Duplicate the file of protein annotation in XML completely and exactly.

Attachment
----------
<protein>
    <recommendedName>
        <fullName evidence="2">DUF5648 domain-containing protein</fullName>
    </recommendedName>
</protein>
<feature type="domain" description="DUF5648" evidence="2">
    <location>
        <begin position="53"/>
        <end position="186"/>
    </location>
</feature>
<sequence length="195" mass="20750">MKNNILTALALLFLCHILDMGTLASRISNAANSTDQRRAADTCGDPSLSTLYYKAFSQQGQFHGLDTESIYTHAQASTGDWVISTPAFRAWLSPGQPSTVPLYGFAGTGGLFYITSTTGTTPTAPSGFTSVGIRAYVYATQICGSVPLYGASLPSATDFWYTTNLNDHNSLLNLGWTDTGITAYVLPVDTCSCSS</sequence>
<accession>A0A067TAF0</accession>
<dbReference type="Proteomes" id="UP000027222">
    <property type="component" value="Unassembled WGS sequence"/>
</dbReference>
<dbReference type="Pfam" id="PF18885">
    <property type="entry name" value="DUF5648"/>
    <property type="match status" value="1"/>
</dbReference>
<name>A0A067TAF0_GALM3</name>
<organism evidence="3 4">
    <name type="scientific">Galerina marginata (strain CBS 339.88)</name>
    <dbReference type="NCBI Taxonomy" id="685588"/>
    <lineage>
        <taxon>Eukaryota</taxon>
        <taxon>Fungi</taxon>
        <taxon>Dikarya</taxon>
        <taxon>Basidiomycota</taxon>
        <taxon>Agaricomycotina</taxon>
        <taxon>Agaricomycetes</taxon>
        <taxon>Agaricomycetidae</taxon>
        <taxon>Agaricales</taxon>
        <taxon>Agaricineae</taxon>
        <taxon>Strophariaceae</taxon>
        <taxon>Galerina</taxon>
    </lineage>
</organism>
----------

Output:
<protein>
    <recommendedName>
        <fullName evidence="2">DUF5648 domain-containing protein</fullName>
    </recommendedName>
</protein>
<feature type="domain" description="DUF5648" evidence="2">
    <location>
        <begin position="53"/>
        <end position="186"/>
    </location>
</feature>
<sequence length="195" mass="20750">MKNNILTALALLFLCHILDMGTLASRISNAANSTDQRRAADTCGDPSLSTLYYKAFSQQGQFHGLDTESIYTHAQASTGDWVISTPAFRAWLSPGQPSTVPLYGFAGTGGLFYITSTTGTTPTAPSGFTSVGIRAYVYATQICGSVPLYGASLPSATDFWYTTNLNDHNSLLNLGWTDTGITAYVLPVDTCSCSS</sequence>
<accession>A0A067TAF0</accession>
<dbReference type="Proteomes" id="UP000027222">
    <property type="component" value="Unassembled WGS sequence"/>
</dbReference>
<dbReference type="Pfam" id="PF18885">
    <property type="entry name" value="DUF5648"/>
    <property type="match status" value="1"/>
</dbReference>
<name>A0A067TAF0_GALM3</name>
<organism evidence="3 4">
    <name type="scientific">Galerina marginata (strain CBS 339.88)</name>
    <dbReference type="NCBI Taxonomy" id="685588"/>
    <lineage>
        <taxon>Eukaryota</taxon>
        <taxon>Fungi</taxon>
        <taxon>Dikarya</taxon>
        <taxon>Basidiomycota</taxon>
        <taxon>Agaricomycotina</taxon>
        <taxon>Agaricomycetes</taxon>
        <taxon>Agaricomycetidae</taxon>
        <taxon>Agaricales</taxon>
        <taxon>Agaricineae</taxon>
        <taxon>Strophariaceae</taxon>
        <taxon>Galerina</taxon>
    </lineage>
</organism>